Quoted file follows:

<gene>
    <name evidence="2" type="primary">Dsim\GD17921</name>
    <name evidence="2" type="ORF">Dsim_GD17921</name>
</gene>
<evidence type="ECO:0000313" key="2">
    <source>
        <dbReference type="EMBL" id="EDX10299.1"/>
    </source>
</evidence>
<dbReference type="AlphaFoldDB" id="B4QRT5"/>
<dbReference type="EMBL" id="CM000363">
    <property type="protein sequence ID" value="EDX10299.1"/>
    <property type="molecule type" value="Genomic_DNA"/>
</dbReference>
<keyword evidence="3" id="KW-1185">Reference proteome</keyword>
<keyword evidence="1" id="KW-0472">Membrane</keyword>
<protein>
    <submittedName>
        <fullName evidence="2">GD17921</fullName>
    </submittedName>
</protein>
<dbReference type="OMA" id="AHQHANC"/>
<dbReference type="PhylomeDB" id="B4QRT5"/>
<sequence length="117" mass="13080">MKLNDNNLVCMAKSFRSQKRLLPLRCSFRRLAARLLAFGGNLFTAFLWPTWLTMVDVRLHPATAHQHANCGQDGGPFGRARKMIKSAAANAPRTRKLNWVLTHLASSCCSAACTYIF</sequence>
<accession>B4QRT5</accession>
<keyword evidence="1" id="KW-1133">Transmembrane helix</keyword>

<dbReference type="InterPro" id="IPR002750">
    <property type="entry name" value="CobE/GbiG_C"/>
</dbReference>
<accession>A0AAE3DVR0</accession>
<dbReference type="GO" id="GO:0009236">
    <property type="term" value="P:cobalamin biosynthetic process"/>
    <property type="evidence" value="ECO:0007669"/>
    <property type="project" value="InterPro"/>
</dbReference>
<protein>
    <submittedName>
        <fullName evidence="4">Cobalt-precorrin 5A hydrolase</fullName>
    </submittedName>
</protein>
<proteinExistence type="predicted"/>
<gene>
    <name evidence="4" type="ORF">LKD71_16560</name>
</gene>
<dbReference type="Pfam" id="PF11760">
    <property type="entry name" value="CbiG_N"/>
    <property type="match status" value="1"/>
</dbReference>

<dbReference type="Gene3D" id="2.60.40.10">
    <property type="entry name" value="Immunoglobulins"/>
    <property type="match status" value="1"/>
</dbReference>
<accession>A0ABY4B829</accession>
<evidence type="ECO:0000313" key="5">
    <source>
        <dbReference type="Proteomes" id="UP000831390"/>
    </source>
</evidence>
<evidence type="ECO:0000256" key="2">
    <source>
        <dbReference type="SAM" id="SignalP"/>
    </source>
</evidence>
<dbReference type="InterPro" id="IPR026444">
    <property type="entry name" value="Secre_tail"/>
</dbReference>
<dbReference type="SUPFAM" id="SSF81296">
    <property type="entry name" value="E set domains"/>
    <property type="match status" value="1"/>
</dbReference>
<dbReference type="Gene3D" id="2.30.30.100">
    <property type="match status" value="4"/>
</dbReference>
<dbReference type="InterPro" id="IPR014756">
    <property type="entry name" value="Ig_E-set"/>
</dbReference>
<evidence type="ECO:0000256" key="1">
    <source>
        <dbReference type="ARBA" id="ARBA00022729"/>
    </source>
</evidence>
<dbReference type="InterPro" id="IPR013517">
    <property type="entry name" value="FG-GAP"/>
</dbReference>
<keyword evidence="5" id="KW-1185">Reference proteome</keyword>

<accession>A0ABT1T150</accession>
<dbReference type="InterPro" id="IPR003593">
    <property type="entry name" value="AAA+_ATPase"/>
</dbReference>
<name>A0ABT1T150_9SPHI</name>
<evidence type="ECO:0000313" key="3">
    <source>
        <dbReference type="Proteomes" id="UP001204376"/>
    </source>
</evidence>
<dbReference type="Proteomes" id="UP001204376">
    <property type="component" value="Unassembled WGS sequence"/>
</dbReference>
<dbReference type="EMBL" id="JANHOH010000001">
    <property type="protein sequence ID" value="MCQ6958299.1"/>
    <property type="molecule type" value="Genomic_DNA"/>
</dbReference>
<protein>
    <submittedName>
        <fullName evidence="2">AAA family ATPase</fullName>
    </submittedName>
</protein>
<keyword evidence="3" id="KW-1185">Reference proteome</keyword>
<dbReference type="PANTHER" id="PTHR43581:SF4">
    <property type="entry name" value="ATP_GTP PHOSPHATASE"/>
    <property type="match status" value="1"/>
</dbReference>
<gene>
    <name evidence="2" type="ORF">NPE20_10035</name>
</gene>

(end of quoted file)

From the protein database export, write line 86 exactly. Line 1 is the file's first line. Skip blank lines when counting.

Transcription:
<accession>A0ABT1T150</accession>